Short career summary on Dave Dudley
Dave Dudley was an American country singer known for his several songs about trucks and truckers. A former baseball player, he was sidetracked to doing music after his arm was injured. He first appeared on the chart with “Maybe I Do” on the country chart during the 60 music scene. He would then attain a string of major country hits from then on until the 1970s including: “Six Days On The Road” (his signature song), “Cowboy Boots,” “Last Day In The Mines,” “Mad,” “Truck Drivin’ Son-of-a-Gun,” “What We’re Fighting Fore,” “There Ain’t No Easy Run” “George (And The North Woods),” “Please Let Me Prove (My Love For You),” “The Pool Shark,” “Comin’ Down,” “Fly Away Again,” among others. By the late 1970s, Dudley’s chart appeal began to wane, although he remained a strong concert draw. Dudley died of a heart attack at his home in Wisconsin, in 2003. He was 75. His songs will forever linger in the hearts of country and oldies music lovers.
Early life, sports and music career
American country singer-songwriter Dave Dudley was born David Darwin Pedruska in Spencer, Wisconsin on May 3, 1928. His initial ambition was to become a baseball player; he actually played as a semi-professional baseball player. However, after suffering an arm injury, he could no longer play the sport and so his solace turned to music.
Eventually, this hobby formed a new ambition in Dudley who now wanted to pursue a career in music. He was among the artists he cut records for the National Recording Corporation, with “Where’s There’s a Will” in 1959.
Dudley’s first charting single was “Maybe I Do” which landed at #28 peak position on the country singles chart in 1961.
Biggest hit with “Six Days on the Road”
Dudley’s achieved his biggest hit in 1963 with “Six Days on the Road,” written by Earl Greene and Carl “Peanut” Montgomery. Released on Golden Wing label, the single went to #32 on the Billboard Hot 100, #13 on the adult contemporary singles chart, and #2 on the country singles chart that year. “Six Days on the Road” garnered a million copies, and was awarde with a gold disc. A song about the lives, hardships and loneliness of country truck drivers. That paved the way for Dudley to eventually attain fame for his themes about country truck drivers.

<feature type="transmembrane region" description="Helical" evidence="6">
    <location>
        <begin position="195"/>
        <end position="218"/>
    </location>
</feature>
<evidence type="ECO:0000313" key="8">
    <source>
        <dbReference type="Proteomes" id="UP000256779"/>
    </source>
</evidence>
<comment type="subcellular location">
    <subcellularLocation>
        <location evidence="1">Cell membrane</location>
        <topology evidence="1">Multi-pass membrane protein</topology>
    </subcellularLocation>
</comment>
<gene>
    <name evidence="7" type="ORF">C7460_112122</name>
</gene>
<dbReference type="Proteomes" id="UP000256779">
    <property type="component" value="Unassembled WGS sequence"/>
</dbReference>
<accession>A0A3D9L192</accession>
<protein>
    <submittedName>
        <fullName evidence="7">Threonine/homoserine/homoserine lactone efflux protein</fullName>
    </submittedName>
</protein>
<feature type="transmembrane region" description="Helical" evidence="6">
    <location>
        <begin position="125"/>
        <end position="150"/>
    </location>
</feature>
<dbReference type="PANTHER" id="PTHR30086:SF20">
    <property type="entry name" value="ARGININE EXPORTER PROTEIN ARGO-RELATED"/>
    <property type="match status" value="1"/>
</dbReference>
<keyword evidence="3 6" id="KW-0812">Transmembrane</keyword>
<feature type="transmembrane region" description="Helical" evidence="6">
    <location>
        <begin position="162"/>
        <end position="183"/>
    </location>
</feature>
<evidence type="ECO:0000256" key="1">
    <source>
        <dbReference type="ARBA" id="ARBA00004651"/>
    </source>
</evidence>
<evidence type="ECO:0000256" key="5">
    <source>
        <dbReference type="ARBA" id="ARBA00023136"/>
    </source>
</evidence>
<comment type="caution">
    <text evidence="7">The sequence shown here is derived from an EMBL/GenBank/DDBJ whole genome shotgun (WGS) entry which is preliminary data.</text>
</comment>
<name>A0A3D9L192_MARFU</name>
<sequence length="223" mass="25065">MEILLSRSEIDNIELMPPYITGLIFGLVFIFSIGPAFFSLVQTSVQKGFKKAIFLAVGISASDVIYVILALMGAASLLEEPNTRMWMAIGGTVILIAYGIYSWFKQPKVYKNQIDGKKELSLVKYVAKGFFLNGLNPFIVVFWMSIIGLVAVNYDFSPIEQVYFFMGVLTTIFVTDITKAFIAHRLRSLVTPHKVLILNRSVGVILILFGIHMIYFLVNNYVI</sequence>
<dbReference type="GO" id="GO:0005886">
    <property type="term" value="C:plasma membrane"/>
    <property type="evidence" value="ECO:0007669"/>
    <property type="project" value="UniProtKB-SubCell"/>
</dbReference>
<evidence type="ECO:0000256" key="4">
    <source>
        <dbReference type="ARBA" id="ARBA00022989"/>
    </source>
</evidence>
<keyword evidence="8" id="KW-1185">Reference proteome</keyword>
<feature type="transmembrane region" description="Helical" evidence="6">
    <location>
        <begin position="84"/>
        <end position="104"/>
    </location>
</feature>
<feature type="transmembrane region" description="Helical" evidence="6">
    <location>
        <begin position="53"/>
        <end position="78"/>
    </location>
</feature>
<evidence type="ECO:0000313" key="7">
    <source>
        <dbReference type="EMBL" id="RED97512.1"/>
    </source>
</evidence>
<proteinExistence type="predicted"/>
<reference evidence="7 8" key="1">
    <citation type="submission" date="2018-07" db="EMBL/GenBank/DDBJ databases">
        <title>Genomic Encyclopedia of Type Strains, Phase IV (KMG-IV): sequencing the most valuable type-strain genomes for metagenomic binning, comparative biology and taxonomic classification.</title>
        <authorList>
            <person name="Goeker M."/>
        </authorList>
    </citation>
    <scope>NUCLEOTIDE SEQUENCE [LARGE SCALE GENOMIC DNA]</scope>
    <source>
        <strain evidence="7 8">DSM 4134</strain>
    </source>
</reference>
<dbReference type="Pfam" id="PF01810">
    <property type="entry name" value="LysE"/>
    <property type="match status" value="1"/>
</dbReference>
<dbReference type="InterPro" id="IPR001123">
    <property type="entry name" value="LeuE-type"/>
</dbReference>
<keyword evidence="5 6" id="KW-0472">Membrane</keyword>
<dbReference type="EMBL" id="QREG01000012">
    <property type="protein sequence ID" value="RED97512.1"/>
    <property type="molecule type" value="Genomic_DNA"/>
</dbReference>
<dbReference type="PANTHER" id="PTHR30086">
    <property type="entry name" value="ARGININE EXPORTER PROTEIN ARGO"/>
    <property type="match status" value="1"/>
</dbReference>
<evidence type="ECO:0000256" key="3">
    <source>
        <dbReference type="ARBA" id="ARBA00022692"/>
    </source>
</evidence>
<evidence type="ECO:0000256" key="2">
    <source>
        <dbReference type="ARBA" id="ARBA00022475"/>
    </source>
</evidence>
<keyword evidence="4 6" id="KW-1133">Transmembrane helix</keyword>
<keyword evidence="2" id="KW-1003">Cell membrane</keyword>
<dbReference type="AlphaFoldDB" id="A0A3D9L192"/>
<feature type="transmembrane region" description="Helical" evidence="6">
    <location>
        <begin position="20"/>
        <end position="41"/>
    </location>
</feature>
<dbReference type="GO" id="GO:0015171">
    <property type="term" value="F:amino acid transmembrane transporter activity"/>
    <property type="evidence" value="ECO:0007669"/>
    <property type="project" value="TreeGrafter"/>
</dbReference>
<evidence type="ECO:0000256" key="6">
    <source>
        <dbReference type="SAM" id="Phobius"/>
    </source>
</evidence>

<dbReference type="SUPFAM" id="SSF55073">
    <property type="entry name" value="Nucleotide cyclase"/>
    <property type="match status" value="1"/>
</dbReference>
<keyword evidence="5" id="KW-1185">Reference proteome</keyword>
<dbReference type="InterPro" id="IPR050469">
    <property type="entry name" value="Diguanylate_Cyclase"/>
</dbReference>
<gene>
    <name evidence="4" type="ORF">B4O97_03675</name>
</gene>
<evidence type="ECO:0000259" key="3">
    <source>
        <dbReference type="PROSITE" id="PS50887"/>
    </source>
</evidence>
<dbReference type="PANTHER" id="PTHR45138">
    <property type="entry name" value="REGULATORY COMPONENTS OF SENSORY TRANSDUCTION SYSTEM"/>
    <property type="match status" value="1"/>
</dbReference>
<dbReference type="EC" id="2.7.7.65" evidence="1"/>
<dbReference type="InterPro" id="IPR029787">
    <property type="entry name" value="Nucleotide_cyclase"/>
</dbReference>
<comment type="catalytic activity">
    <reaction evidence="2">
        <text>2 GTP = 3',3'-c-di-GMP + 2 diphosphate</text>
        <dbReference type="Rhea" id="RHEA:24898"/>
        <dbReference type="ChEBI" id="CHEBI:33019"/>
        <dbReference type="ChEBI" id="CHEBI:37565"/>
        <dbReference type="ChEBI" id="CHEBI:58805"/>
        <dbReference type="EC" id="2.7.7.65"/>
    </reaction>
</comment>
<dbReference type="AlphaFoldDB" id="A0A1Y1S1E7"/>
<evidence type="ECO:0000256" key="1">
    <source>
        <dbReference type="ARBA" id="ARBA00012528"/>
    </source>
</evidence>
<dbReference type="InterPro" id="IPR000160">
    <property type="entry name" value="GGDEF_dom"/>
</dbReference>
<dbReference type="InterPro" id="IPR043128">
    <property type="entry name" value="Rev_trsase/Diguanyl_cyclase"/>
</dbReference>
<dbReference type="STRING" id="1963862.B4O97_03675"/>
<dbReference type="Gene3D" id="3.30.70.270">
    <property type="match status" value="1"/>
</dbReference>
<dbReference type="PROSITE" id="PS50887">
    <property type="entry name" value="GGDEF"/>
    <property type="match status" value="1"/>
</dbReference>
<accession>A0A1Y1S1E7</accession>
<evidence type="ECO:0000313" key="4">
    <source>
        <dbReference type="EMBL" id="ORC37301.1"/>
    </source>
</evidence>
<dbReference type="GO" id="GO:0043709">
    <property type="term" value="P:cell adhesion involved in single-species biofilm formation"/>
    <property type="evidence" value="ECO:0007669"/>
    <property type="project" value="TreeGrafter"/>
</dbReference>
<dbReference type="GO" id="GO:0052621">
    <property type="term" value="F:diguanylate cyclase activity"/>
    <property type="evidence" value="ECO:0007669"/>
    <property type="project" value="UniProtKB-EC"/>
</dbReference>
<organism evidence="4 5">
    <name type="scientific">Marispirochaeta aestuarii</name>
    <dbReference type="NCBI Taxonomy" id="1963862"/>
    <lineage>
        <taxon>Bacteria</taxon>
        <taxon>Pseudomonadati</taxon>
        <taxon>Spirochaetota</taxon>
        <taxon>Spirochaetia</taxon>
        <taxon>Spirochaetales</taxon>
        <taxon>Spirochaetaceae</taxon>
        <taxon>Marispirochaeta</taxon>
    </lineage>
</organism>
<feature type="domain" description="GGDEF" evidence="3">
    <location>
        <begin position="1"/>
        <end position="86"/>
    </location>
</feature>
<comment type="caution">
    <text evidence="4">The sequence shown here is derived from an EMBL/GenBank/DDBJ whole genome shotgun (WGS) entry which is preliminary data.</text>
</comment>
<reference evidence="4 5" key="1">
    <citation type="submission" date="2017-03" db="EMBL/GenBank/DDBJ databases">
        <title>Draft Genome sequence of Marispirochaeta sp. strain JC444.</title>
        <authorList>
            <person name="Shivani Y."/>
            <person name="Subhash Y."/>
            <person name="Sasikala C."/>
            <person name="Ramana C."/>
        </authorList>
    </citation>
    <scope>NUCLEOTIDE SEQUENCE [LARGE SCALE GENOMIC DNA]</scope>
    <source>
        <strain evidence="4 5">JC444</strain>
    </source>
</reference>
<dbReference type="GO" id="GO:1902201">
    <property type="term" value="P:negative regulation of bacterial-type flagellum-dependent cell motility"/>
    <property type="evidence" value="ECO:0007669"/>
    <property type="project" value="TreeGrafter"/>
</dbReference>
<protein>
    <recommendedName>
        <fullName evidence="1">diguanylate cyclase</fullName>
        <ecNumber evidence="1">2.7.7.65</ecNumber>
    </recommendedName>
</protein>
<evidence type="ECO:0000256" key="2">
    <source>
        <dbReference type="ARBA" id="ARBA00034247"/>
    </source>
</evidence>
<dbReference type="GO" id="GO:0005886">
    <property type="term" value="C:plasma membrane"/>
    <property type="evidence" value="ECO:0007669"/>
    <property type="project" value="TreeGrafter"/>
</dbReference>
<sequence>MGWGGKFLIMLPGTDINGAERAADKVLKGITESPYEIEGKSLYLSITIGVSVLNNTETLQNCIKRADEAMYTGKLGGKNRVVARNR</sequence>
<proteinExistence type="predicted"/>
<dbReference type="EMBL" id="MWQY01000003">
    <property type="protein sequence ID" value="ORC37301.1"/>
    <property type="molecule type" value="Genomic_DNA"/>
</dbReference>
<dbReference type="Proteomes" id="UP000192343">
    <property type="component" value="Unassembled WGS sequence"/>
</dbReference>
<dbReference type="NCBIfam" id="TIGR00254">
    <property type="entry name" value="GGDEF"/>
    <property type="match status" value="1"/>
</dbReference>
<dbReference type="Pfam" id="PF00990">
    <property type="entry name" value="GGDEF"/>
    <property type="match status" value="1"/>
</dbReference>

Continued success on the country charts
In 1963 Dudley signed to Mercury Records, and at the end of the year he released his first single on Mercury, “Last Days in the Mines,” which peaked at #7 on the country singles chart (#125 pop).
While Dudley’s pop chart appeal beginning to wane, he continued to have success on the country singles charts well into then 1960s and 1970s, while still remaining on Mercury. He even had a streak of country Top 10 singles, proving how successful he still was in that field. These country hits include “Truck Drivin’ Son of Gun,” “What We’re Fighting For,” “Mad,” “Trucker’s Prayer,” “Anything Leaving Town,” “There Ain’t No Easy Run,” “George (And the North Woods),” “Please Let Me Prove (My Love for You),” “The Pool” (his only #1 hit on the country chart, or any chart for that matter), “Comin’ Down,” “Fly Away Again,” and many other minor country hits.
Into the 1980s Dudley continued to record, but only now sporadically. However, he remained a popular concert draw. Because of his of the sensitive and realistic portrayal of the country truck drivers in his songs, he was awarded with a solid gold membership to the “Nashville Teamsters Truck Drivers Union,” where he was also elected. His attempts to revive his career and reclaim the past glory on the charts turned out to be unsuccessful
Dudley died near Danbury, Wisconsin on December 22, 2003, after suffering a heart attack. During his lifetime and career, Dudley recorded over 70 albums.